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What is the difference between a pre-alpha release, an alpha release, a beta release, and a public release, from the perspective of a 20 year old college co-ed who is looking at an IM window saying "Hey, Facebook doesn't respect our privacy. Come sign up for Diaspora (linky), it is like Facebook except they won't send your photos to your mom."



Indeed, maybe, just maybe, a 1000 freshmen will install it on their machines tonight, it will wipe those thousand laptops tomorrow and destroy a thousand career the day after, in a similar fashion to how a 1000 freshmen destroyed their careers by dropping acid on Tim leary's suggestion in 1969.

Let's think about what Richard Feynman meant when he said "what do you care what other people think?"

It's been released as pre-alpha. That's responsible. If it has a greater magnetic attraction to naive early adopters than other software, whose problem is it? Ours or the Darwin Awards?


If one doesn't care about the PR backlash from a thousand people losing their data, why care about the people pointing out the flaws beforehand?


Sure, the names don't mean anything. Gmail was in beta with millions of users for years.

However, the Diaspora github readme says this in bold: "PLEASE, DO NOT RUN IN PRODUCTION. IT IS FUN TO GET RUNNING, BUT EXPECT THINGS TO BE BROKEN"

So, shame on the register for calling this news.


Yes, as of 35 minutes ago, it says that. But before that, it didn't, and tons of people are throwing this up on ec2, heroku, and everything else: http://github.com/diaspora/diaspora/commit/e668071ea51050ae7...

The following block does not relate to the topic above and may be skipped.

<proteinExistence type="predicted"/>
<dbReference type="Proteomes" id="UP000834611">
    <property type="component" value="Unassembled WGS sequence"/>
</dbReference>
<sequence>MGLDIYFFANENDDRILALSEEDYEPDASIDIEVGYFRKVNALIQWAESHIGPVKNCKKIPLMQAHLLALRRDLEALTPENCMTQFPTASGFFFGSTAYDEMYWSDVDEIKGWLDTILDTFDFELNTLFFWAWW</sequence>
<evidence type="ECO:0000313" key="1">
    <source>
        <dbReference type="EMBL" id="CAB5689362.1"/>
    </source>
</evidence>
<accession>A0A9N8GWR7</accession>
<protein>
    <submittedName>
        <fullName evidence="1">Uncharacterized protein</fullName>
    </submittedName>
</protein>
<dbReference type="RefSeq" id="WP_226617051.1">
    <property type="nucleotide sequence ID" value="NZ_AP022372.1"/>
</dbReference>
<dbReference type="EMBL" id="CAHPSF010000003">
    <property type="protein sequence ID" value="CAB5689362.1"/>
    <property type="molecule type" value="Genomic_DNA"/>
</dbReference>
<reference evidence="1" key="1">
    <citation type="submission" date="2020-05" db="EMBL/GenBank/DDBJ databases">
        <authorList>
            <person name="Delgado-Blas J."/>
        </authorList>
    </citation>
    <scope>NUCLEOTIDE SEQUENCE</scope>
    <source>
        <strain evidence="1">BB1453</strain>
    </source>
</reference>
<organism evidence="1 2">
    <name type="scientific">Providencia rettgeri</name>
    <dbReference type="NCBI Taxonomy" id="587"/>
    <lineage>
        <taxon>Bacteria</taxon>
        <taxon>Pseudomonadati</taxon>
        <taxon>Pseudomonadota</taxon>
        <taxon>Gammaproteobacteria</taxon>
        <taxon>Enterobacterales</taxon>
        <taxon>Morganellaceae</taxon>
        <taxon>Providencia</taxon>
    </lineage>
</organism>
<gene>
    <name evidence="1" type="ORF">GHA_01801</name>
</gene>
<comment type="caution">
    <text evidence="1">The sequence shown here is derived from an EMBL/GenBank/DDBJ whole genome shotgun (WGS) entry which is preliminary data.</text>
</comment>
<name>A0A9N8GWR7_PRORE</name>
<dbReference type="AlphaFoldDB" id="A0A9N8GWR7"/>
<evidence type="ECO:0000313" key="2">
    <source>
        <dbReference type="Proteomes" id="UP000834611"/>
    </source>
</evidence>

good point. I didn't see that.


Yesterday, Ars ran a front page story titled: "Open source Facebook replacement Diaspora drops first alpha"

So I'm not surprised users ran out to try it.


You're trying to say that early adopters don't know the difference between an alpha/beta release and a production release? Don't buy that.


Then you're obviously not subscribed to diaspora-discuss or diaspora-dev.


Interesting. So people who have gone through the trouble of subscribing to the development mailing list don't know that this code is nowhere near production release? That's.... odd.


Yes and no. It got a lot of press outside of regular tech circles, and it's also attracting a lot of people who don't even know Ruby. Earlier today I fixed someone's bug report by showing them which half of "<<<" "===" ">>>" to remove from their Rakefile because of a bad merge. Many of the people who've subscribed to the list are incredibly inexperienced.


Heh, then maybe I'm not missing much. I subscribed, noticed it was filling my inbox (and thus making my phone beep), created a gmail filter for it, and promptly forgot I subscribed. 24 hours later, reading your comment makes me not want to really open up that label.

We all started somewhere and were inexperienced, but there was a time, before Google Groups, where the ability to signup to a mailing list was a small hurdle that helped weed out some of the mailing list distraction. September never ends.


And please, don't get me wrong. I love noobs. But nobody's reading the README. Nobody's reading previously filed bugs. Nobody's reading other threads on the ML. It's really, really bad.


I think part of it's that the README is SO long. They should really move the installation documentation into a different github page or something.




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